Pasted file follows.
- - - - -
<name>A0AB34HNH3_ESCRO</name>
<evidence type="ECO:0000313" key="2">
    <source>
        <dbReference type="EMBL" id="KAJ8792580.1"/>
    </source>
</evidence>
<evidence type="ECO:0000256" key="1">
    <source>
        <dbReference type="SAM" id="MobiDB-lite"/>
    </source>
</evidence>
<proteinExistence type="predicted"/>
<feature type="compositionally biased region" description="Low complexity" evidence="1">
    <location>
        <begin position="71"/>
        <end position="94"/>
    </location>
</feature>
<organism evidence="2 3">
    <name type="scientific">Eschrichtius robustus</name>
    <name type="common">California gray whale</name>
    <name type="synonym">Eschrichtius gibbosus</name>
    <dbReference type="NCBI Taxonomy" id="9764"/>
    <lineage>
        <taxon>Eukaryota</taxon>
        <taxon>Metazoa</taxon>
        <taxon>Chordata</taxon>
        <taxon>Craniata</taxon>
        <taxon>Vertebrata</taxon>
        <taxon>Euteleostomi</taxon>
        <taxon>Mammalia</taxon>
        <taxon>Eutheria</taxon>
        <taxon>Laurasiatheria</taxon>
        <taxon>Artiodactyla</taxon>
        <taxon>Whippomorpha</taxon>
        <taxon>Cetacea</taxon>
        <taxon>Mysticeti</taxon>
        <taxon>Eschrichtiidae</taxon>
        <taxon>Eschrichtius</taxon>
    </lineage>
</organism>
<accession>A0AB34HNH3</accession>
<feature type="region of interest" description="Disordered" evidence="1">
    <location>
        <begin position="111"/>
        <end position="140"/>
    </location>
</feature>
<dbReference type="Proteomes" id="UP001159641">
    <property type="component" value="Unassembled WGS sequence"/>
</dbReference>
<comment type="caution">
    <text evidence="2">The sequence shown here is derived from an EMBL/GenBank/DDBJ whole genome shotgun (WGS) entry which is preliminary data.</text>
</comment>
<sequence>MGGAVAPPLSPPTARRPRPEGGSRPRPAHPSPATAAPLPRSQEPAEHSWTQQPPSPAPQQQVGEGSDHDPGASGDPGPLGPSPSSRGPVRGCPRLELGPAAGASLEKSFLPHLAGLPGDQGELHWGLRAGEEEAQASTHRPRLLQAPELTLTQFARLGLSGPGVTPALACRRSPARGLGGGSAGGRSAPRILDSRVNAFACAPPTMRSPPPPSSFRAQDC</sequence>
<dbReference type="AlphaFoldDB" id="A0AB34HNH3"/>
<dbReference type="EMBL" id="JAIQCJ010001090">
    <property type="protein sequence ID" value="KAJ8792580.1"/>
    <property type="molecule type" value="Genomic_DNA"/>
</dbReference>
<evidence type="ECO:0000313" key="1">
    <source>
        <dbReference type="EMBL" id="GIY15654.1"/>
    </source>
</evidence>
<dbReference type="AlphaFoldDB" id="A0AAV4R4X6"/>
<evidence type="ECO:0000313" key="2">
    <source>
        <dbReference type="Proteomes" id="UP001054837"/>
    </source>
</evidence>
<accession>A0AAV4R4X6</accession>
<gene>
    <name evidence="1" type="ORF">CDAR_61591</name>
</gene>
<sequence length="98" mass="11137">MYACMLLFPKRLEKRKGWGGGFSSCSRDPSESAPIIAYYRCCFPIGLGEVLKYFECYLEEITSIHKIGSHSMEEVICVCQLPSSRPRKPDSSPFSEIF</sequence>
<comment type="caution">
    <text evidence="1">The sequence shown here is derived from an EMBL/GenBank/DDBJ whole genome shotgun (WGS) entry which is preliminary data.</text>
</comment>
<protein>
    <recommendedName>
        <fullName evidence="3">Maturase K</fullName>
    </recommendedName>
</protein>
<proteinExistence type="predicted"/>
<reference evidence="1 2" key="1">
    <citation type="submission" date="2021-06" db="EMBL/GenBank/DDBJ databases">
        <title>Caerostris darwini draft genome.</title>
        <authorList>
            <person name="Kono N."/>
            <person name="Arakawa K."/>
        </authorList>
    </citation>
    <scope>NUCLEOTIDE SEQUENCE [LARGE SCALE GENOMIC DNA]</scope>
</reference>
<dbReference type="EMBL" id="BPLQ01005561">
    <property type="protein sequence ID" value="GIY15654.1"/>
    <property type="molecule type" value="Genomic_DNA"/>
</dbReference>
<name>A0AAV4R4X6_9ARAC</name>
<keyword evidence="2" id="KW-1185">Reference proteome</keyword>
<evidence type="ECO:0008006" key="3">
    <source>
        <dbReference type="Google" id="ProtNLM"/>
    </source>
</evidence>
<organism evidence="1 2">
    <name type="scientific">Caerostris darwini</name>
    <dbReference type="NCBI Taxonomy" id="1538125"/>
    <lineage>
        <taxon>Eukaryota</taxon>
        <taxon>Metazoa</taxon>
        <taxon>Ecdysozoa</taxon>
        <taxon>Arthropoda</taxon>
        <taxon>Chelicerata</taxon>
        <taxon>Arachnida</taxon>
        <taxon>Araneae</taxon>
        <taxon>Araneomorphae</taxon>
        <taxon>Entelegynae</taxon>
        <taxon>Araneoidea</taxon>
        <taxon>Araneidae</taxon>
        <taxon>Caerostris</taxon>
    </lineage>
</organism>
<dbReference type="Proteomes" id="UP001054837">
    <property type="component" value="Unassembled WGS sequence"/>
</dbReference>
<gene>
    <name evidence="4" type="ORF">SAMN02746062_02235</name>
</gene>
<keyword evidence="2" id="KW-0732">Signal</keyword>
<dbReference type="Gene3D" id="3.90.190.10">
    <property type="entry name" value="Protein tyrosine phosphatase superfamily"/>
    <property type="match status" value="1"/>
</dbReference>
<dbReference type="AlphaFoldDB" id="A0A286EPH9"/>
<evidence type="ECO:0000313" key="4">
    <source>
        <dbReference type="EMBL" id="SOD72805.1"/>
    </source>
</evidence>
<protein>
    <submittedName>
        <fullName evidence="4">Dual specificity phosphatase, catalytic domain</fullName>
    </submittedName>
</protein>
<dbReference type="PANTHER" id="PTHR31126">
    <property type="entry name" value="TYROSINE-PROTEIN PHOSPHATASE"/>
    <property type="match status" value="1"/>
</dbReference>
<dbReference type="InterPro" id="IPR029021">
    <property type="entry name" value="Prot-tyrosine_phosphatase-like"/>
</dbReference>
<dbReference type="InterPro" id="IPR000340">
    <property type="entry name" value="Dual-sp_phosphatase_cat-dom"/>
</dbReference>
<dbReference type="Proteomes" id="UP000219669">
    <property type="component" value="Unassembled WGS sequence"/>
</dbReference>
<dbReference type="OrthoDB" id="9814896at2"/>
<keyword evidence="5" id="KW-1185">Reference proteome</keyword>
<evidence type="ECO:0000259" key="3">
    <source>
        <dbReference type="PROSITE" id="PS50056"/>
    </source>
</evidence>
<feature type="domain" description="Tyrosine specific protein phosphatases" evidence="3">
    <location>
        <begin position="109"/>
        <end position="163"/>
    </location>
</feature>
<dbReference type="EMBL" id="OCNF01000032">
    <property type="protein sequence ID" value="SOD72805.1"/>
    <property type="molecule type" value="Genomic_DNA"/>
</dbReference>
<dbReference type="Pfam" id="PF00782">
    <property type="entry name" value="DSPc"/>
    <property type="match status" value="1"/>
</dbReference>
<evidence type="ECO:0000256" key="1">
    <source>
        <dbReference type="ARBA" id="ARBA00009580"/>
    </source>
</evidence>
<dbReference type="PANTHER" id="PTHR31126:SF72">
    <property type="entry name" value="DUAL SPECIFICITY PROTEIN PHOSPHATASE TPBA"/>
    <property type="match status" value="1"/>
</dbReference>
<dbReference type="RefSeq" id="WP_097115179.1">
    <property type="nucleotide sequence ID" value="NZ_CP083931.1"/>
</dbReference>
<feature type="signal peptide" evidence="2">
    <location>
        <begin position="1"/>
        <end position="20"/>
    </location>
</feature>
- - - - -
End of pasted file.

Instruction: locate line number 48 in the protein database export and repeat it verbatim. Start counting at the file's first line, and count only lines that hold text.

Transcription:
</feature>